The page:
“Blues Walk”: From Lou Donaldson to Lincoln Center

Blues Walk is the title track from a celebrated 1958 album by jazz alto saxophonist, Lou Donaldson. Known for a “soulful, bluesy approach,” Donaldson’s style of playing was heavily influenced by the bebop of Charlie Parker. The addition of conga drums, performed on the Blues Walk album by Ray Barretto, gave Lou Donaldson’s band a distinct sound. Later albums used an electric organ as a substitute for the piano. Here is a performance of Blues Walk featuring Wynton …

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John Corigliano’s “Voyage”: Sailing into a World of Obsessive Imagination

Regarding the dreamy and sensuous Voyage for Flute and String Orchestra, the American composer John Corigliano (b. 1938) writes, Voyage for flute and string orchestra (1983) is an instrumental version of a 1971 a cappella choral work that was a setting of Richard Wilbur’s translation of Baudelaire’s famous L’Invitation au voyage. Wilbur’s poignant setting pictures a world of obsessive imagination — a drugged version of heaven full of sensual imagery. The music echoes the …

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Chopin’s Four Ballades: Poetry in Music

The solo piano Ballade originated with Frédéric Chopin. In the early nineteenth century, the title carried literary connotations. In his Henle forward, the musicologist Norbert Müllemann defined the folk ballade as “a strophically-constructed poem that described a dramatic, often also a demonic or mystical scenario within a comparatively restricted frame.” Robert Schumann suggested that Chopin was influenced by the work of the Polish Romantic poet, Adam Mickiewicz. As with Chopin, Mickiewicz fled political upheaval in …

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Chick Corea’s “Children’s Songs”: Simplicity as Beauty

The late jazz pianist Chick Corea began writing the solo piano collection, Children’s Songs, in 1971. The set of twenty short songs follows the model of Bartók’s Mikrokosmos. In the preface, Corea wrote that the music was intended “to convey simplicity as beauty, as represented in the Spirit of a child.”  Each of the twenty songs opens up a magical new vignette, each with its distinct atmosphere. At the same time, a sense of motivic …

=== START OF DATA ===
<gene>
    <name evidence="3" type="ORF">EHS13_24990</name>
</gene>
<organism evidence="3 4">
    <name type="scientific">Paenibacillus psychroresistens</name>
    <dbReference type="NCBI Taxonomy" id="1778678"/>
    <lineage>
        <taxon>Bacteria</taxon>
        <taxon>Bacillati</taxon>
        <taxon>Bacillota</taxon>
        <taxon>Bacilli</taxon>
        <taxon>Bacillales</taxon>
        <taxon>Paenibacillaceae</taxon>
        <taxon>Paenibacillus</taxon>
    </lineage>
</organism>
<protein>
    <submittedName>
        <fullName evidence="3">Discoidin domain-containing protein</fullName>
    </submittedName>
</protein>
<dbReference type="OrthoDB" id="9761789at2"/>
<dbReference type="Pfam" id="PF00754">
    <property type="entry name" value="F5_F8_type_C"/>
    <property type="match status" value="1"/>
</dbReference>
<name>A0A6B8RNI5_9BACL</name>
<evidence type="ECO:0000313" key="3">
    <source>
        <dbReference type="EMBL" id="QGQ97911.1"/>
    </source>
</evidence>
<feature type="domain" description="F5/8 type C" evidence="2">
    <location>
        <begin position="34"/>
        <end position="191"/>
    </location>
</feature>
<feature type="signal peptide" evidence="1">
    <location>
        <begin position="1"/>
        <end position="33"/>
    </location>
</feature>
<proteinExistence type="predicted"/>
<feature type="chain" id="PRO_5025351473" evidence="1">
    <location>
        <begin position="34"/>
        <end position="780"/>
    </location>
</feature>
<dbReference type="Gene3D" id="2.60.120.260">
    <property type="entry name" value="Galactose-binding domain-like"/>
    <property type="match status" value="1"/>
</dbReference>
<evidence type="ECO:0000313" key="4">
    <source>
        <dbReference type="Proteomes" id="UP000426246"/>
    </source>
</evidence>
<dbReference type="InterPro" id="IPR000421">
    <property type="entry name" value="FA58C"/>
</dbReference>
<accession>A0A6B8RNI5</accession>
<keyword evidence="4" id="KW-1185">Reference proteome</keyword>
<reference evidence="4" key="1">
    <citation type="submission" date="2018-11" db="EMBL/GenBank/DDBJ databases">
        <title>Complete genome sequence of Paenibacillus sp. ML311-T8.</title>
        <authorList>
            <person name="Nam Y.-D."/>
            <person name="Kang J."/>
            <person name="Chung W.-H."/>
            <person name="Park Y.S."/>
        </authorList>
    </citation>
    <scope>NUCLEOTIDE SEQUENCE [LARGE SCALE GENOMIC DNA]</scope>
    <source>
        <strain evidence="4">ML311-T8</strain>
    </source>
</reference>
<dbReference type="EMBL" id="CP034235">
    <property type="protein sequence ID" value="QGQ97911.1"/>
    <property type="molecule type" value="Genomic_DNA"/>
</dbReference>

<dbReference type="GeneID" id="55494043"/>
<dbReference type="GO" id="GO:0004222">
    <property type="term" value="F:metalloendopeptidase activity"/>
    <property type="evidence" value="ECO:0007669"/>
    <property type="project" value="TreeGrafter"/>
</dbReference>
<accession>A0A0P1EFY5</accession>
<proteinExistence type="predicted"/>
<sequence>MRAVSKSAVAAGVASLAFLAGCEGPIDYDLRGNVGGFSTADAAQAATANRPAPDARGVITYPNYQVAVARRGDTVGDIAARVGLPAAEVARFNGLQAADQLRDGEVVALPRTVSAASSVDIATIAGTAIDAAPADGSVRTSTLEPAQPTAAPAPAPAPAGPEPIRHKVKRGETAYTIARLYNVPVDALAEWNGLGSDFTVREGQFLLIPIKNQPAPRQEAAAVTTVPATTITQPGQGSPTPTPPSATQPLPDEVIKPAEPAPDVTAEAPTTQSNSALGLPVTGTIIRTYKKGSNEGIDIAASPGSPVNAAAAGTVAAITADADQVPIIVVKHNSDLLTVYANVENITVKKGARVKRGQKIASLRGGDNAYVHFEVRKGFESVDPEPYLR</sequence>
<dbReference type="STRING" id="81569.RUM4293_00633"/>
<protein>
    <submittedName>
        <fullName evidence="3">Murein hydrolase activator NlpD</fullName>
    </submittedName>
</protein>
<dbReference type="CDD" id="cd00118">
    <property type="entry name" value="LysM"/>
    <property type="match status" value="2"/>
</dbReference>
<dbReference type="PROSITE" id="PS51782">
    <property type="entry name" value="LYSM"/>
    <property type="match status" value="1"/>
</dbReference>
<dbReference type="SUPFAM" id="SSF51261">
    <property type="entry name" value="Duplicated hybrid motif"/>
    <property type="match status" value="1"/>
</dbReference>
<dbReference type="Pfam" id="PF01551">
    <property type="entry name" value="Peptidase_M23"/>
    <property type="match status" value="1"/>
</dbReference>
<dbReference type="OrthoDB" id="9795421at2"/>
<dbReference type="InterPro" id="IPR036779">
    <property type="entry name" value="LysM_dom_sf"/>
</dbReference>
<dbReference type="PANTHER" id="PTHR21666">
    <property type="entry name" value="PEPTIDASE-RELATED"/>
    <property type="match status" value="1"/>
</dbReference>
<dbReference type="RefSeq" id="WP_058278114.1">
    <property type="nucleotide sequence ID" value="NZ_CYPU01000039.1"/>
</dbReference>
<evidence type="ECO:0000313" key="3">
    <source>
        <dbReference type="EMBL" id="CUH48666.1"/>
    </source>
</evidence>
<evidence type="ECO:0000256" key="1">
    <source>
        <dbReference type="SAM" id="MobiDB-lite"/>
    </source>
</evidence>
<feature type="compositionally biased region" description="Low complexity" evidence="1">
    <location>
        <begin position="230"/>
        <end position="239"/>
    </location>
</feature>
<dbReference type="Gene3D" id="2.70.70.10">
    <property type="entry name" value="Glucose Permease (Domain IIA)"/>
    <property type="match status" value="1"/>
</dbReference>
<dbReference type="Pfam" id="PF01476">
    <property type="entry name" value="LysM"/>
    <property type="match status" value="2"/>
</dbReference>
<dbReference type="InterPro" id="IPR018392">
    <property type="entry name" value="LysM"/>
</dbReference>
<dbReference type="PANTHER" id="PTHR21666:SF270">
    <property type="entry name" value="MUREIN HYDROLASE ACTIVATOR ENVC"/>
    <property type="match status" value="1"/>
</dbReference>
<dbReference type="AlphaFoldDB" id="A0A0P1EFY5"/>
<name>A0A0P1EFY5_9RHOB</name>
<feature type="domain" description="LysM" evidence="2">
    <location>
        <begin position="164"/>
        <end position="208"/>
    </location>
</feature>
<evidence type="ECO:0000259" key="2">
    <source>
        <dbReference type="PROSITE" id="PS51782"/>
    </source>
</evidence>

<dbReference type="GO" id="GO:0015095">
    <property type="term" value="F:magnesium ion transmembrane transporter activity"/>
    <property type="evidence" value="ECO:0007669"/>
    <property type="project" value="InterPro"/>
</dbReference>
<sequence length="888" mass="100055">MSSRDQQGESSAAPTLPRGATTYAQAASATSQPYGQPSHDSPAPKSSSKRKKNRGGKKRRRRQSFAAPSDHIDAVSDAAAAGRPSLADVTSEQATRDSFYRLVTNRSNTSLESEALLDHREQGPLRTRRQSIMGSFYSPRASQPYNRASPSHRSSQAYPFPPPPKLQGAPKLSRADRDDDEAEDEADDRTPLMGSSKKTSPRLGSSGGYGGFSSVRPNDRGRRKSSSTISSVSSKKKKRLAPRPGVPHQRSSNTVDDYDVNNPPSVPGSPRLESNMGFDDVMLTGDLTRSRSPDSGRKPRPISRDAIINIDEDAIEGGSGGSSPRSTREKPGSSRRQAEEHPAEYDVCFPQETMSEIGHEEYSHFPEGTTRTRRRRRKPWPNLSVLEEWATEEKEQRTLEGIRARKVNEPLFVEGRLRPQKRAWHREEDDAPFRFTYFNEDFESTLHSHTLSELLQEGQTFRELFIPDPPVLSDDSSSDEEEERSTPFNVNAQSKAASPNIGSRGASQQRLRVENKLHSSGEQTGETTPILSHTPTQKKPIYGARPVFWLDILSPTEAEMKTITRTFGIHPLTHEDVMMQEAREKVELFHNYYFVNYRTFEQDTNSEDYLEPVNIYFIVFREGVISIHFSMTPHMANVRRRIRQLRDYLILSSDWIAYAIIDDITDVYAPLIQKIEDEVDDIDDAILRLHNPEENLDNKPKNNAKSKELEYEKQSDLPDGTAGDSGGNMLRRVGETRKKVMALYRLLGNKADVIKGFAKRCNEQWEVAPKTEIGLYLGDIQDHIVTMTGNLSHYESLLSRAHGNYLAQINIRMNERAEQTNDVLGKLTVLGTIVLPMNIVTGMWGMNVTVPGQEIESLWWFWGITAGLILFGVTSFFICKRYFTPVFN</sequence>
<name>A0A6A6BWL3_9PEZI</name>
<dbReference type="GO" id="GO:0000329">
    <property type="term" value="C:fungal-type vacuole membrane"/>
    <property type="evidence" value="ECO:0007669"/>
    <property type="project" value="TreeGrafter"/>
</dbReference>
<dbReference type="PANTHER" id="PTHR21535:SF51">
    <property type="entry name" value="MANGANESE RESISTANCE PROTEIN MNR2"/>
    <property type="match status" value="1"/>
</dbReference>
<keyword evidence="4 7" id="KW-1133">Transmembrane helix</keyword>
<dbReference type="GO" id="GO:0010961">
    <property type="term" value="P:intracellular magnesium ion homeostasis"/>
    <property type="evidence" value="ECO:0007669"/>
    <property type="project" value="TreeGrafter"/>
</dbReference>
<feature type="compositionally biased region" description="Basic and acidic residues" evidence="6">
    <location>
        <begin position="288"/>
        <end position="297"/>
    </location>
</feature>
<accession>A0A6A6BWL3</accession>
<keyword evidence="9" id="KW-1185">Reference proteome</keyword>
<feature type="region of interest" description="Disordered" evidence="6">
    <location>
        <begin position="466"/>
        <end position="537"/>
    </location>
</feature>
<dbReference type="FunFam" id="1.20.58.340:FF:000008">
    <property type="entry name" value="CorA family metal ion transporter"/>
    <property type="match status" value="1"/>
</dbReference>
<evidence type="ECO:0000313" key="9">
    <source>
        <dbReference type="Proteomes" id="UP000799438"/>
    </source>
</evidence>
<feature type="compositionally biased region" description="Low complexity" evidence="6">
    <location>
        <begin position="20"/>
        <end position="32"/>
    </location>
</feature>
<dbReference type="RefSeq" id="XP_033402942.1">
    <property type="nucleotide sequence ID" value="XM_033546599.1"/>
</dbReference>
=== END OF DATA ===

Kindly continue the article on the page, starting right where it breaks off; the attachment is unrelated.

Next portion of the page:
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Stravinsky’s “Orpheus”: Melancholy, Love, and Mystery

“Myths never were, but always are,” wrote the 4th century Roman commentator, Sallustius. So it is with the story of Orpheus, which inspired Igor Stravinsky and George Balanchine in mid-twentieth century Hollywood as deeply as it did Claudio Monteverdi in 1607 and the lyric poet Ibycus in the 6th century BC. In 1946, Stravinsky received a commission from Balanchine and the impresario, Lincoln Kirstein, for a contemporary treatment of the Orpheus story. The resulting …

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“Possente Spirto” from Monteverdi’s “Orfeo,” Scherzi Musicali

Claudio Monteverdi’s L’Orfeo was created in 1607 at the dawn of opera. It remains the earliest work in that rich genre to be performed regularly. Set in five acts, it is based on the Greek legend of Orpheus, who descends into Hades in an unsuccessful attempt to bring his dead bride, Eurydice, back to the living world. The aria, Possente spirto, e formidabil nume (“Mighty spirit and formidable god”), comes from the opera’s third act. Orfeo …

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Liszt’s “Les Adieux”: A Fantasy on Gounod’s “Roméo et Juliette”

On April 27, 1867, Charles Gounod’s five act opera, Roméo et Juliette, was premiered at Paris’ Théâtre-Lyrique Impérial du Châtelet. The same year, Franz Liszt composed Les Adieux (“The Farewell”), a solo piano work described as “a Rêverie on a motif from Gounod’s opéra Roméo et Juliette.” As the pianist and musicologist Leslie Howard writes, He really uses several motifs from the opera, all concerned with the partings of the lovers: the end of the …

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